“We will have more than $3 million sitting in a bank that we can’t do anything with,” Woodall said.

During an upcoming meeting, the Commissioners will have to pass an ordinance on how the money will be handled.

Woodall, David Berry and Tom Helmer unanimously approved authorizing Alexander to create the temporary fund.

The county will have until December 2024 to spend the money. Woodall is hoping to get guidance on whether the money can be invested so that it might earn interest until it is spent.

• The Commissioners gave approval to proceeding with a plan for Metronet to place a new transmitter for wireless service on the courthouse radio tower.

Bonnie DuPlessis of Metronet noted that Greencastle was the first city the all-fiber communications company served back in 2005. She said Metronet is now trying to move forward with its local service.

The installation is for a wireless trial Metronet plans to perform.

The citizens broadband radio service spectrum would be an expansion of the service currently provided to Metronet customers in their homes.

“It’s in addition to the technology we currently use,” DuPlessis said. “This would allow you to use more of our services outside of your current home or business.”

The small box would only be a temporary installation in the summer or fall of this year to begin with.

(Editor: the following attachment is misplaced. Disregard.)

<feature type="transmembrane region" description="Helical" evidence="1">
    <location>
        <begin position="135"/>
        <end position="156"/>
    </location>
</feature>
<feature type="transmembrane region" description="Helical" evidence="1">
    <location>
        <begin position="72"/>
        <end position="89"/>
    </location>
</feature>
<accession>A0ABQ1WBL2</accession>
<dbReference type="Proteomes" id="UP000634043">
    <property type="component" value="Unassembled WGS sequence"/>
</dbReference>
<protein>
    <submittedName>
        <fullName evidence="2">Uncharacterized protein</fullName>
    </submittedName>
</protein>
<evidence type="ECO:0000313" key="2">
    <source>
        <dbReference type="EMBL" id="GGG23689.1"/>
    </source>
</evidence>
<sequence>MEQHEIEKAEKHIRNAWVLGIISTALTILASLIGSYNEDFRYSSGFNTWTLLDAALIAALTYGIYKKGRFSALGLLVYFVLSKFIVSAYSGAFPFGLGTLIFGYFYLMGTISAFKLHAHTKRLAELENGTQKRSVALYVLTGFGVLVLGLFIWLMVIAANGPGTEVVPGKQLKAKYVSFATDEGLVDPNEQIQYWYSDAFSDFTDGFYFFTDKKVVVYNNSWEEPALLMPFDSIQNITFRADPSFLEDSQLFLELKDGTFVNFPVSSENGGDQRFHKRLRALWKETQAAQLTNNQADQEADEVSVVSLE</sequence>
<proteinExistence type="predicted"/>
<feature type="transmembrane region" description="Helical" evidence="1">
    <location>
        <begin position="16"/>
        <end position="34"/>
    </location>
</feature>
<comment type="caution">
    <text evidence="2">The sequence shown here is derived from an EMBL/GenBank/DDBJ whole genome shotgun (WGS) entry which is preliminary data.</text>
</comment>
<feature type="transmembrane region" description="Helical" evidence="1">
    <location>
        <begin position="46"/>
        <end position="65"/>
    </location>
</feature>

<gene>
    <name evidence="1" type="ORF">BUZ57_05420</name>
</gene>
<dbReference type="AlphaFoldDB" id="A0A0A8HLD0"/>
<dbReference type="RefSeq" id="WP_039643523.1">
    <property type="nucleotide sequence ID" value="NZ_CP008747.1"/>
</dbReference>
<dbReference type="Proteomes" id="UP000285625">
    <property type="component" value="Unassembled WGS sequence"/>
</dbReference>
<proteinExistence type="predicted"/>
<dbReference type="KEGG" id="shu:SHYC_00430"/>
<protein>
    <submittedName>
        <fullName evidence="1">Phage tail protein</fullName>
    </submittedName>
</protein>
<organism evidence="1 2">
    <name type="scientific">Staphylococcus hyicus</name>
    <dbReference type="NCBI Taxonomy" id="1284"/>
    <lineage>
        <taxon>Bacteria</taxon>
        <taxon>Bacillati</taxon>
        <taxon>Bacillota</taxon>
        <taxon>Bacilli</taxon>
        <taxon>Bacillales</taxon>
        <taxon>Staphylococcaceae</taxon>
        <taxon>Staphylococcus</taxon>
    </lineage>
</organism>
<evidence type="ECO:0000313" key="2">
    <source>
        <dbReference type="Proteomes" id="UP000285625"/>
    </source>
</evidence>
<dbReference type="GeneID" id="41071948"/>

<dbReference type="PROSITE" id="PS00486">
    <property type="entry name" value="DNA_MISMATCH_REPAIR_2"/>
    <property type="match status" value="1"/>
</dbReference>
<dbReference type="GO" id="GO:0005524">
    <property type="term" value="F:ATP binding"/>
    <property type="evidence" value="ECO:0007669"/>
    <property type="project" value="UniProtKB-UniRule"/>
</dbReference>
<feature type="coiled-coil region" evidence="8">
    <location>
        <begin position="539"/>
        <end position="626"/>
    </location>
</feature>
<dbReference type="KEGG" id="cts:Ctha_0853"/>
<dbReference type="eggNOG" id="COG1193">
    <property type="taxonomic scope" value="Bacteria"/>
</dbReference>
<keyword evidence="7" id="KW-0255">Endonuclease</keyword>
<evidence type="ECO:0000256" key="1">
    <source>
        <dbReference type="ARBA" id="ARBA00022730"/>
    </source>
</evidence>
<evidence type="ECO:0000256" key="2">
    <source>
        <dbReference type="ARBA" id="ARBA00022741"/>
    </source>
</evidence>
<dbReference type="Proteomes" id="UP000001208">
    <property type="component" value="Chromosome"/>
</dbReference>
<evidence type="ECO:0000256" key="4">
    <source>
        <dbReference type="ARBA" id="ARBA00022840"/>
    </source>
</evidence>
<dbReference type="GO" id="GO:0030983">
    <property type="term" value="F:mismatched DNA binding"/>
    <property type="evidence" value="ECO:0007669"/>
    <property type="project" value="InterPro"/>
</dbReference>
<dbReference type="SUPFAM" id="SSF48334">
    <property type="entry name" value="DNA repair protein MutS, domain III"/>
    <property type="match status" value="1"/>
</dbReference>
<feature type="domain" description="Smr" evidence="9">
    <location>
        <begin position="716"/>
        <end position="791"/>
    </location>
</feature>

The plan is to place such boxes elsewhere in the city, as the transmission range is expected to be one or two miles.

“As you know, technology is always evolving, so how can we say no?” Woodall asked.

While further details have to be worked out, the Commissioners gave approval to proceeding.

• A group of residents of County Road 50 West, on either side of State Road 236 in Franklin Township, came to ask the Commissioners about the possibility of chipping and sealing their road.

The group, led by Timothy Reffett, told of extremely dusty conditions as well as rough road.

“Recently, after new rock was applied and the road was graded, it was so dusty you couldn’t even see your neighbor’s house,” Reffett said.

Reffett and the others also noted the limited effectiveness of putting road oil down, saying it lasted no more than a month.